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Posts by PB

    I did not know that the future is already here, ha ha. I understand that optical media are in the way of extinction sooner or later (and good riddance by the way; they are annoyingly slow and noisy) but still my point stands even for Apple. When Apple dropped in the past a feature it was to either offer something better or to streamline the design. If they do this to the iMac, it should mean more processing power or storage. Or probably to create an anorexic iMac?...
    Care to explain? I can understand this happening right now for the portables and this would open the road to make the machines more light and more power efficient or add new hardware.   But in a desktop with the size of the iMac what this would be good for? Unless they offer higher CPU options (more than just four cores) or more storage, I don't see the purpose.
    What makes you believe that the ODD is dead in the next iMac update? I don't see the reason.
@ Marvin: Thank you for the input; thoughtful and focused as always. I understand that this is not a system scan but a simple database check, otherwise it would not ask the UUID. Also, I checked up everything you suggested, even for the ~/Library/Preferences/Preferences.dylib used by old versions of Flashback, just in case, and I came out clean. I checked even my Time Machine backups for older traces of .rserv etc, in case I forgot something, but nothing. I run...
Likely, but we don't know and we never will. As I said in the other discussion, I got a false alarm from the online tool of Kaspersky (I know that I am not infected since I disabled Java years ago and the scan tools show me clean). So the whole affair of counting the number of infected Macs looks at least suspicious.
OK, this is what I wanted to see. Yes, it may be an error of the online tool. But then they should retire it until it runs correctly. Same goes to f-secure and Symantec if their tools do not work correctly. Also, I disabled Java two years ago, so no, I am not infected.
In case you missed it, I did not jump to any conclusions. I am trying to find reasonable explanations. Like it or not, lying is one of them.I do not have the technical knowledge to find out how and why, I can only report what I saw. And what I saw seriously questions their approach. Wrong methodology is the other possible explanation.Again, instead of making an effort to enlighten me as to what explanations we could give, except the obvious ones that I stated before, you...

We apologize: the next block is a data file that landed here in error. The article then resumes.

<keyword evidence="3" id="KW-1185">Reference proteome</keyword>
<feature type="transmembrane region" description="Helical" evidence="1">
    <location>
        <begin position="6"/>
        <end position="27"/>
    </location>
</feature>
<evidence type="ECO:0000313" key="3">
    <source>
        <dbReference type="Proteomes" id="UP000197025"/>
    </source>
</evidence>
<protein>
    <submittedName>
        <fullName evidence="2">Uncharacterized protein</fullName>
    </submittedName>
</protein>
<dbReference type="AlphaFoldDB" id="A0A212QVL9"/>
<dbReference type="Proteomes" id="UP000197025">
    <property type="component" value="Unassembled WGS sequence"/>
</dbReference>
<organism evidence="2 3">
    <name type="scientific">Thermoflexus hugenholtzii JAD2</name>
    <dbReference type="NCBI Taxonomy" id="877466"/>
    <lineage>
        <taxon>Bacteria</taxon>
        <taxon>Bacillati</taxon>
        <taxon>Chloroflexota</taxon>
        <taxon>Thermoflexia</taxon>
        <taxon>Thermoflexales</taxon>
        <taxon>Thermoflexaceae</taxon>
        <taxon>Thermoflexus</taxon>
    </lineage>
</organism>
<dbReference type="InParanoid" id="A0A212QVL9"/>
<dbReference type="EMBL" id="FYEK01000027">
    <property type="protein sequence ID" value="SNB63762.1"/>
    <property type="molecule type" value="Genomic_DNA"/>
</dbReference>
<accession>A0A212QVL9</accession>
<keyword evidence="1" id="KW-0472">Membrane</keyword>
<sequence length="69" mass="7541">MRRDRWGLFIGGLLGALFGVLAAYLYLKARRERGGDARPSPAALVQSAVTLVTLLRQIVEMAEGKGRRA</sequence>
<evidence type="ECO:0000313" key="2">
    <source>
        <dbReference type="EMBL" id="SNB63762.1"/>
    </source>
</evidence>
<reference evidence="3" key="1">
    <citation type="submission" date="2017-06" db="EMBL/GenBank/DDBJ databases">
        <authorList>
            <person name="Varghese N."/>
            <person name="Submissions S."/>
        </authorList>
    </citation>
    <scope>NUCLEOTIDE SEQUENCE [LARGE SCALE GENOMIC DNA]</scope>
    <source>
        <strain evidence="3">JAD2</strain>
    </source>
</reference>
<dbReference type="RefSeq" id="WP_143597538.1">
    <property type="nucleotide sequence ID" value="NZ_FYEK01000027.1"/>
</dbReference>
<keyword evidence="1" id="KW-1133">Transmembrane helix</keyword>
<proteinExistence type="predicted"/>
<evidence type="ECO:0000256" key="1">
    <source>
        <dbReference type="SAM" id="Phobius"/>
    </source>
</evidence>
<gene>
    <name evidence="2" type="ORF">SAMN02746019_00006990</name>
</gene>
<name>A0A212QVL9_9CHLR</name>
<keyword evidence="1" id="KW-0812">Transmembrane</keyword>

I cannot tell about Dr. Web but here is what I found about Kaspersky. The have set up a web site where you can check if a Mac has been infected by the Flashback/Flashfake trojan, based on its UUID. I did the check and my Macbook was found infected. But I know it is not since I already ran the available tools (command-line from f-secure and the Symantec utility) to check this out for myself. So, I am clean and Kasperksy insists that I am not. Two explanations come into...
Regarding OS X, Apple is already disconnected from the Java wagon. In a few years from now it could not be held responsible for this kind of vulnerability, if the security charge goes 100% to Oracle. But Apple should really learn the lesson from this screw-up and consider security issues really seriously. Probably the convergence of OS X and iOS in the upcoming Mountain Lion is a good thing after all, security-wise. Time will tell.
No one says Apple should release an update without testing it. What I say is Apple should release it as soon as possible, and two months later is not exactly that.And you know how all this? If there is a security threat, and Flashback is known since a while ago, the company should be prepared as if the worse was coming. Especially when this same company is advertising its OS as the most secure and safe out of the box.No, this was a big mistake from Apple's part; I only...
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